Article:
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Old 06-08-07, 10:13 PM
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Default Deanna

Question for ya...
What does good old Dave say about inheritances you may receive... as in what does he say to do with them?
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Old 06-08-07, 10:16 PM
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Ooh, Jeanne---are you receiving something?
 


His advice is to usually use it in the baby steps. So if you're on Baby Step #2 (Debt Snowball) use it to pay off your debt snowball, then use extra toward your fully-funded emergency fund.

If you're lucky enough to be past all of that and onto Save For College and Pay Off Your House Early, then use it accordingly.

He advocates using it wherever you are in your Baby Steps until it's all accounted for.

I'd be happy to help if you need it.
 
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Old 06-08-07, 10:21 PM
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Yeah.. I took a chunk of it and paid off our cc debt. Our student loans are both paid off too. We have our cars and our house really. I guess I'll have to read the book
 
My problem is that no matter how many times it's been explained to me I still do not understand the different types of investments and stuff.
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Old 06-08-07, 11:29 PM
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Dave Ramsey considers car loans to be debt that falls into the debt snowball category, too. In his plan, the only regular payment (aside from utilities) that you should make each month is a mortgage--until the house is paid off. So car debt is also in that debt snowball.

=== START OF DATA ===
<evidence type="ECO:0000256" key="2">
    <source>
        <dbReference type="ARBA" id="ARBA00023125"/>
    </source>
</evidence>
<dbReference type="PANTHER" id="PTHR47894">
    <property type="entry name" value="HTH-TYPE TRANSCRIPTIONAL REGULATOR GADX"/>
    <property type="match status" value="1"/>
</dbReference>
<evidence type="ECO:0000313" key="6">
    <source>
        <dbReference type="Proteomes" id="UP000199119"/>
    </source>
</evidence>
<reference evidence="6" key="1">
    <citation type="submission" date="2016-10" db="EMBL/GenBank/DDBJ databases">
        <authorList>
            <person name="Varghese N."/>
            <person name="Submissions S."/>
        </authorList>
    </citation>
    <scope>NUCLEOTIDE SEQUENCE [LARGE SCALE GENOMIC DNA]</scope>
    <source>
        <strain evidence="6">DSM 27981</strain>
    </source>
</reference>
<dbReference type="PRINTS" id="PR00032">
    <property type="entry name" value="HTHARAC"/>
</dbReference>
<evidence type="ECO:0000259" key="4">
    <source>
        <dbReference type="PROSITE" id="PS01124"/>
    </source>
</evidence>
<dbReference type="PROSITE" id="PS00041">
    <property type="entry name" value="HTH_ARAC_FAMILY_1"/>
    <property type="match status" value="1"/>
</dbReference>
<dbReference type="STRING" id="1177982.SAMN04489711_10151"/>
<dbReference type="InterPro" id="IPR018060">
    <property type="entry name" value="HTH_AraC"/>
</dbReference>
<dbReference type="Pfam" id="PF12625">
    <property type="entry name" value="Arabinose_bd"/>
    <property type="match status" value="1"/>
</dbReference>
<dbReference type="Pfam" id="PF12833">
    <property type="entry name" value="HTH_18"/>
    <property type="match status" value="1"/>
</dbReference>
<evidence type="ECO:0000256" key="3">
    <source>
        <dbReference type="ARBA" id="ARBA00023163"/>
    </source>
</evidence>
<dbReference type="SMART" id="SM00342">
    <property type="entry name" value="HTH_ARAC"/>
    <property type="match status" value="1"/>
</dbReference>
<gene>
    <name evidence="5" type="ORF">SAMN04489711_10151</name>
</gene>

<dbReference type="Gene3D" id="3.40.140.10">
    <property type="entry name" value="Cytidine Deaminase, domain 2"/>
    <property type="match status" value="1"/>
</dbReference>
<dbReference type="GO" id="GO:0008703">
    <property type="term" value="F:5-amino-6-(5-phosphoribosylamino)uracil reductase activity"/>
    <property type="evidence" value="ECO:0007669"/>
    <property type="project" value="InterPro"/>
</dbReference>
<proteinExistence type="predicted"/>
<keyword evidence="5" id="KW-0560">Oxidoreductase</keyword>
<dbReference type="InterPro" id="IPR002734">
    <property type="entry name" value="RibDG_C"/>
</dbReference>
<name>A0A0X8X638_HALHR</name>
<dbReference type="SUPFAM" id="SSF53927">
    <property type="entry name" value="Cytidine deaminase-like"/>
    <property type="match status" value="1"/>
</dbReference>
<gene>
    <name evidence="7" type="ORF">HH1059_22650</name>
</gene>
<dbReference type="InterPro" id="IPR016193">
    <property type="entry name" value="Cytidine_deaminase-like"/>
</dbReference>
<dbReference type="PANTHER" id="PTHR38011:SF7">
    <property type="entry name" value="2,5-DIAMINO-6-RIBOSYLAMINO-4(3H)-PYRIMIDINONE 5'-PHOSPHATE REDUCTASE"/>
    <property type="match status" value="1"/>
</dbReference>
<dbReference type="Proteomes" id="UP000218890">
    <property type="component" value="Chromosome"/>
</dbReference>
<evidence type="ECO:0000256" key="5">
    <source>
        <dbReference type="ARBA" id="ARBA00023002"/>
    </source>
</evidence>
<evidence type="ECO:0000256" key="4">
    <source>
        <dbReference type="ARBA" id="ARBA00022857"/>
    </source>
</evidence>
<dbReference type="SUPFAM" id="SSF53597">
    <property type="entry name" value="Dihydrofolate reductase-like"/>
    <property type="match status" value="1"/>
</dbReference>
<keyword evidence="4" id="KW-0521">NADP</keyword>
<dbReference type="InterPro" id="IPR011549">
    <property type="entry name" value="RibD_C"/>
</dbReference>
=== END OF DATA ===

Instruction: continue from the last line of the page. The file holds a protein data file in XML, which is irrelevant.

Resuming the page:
After that, he suggests that you have 3-6 months EXPENSES (note this is not INCOME, but expenses) in an emergency fund. Following that, he suggests doing the next three steps concurrently:
***Investing 15% of your income into retirement (first up to your employer's match in 401(k) and then into Roth IRAs to reach 15%).
***College funding for children (he recommends ESA's--Educational Savings Accounts, not 529 Plans).
***Pay off your house early.

After you have completed these baby steps, the last is Build Wealth and Give.

So wherever you are in your Baby Steps would dictate how you disseminate the extra cash that has come in. Windfalls can be amazing gifts if they're handled appropriately, which it sounds like you've done.
 
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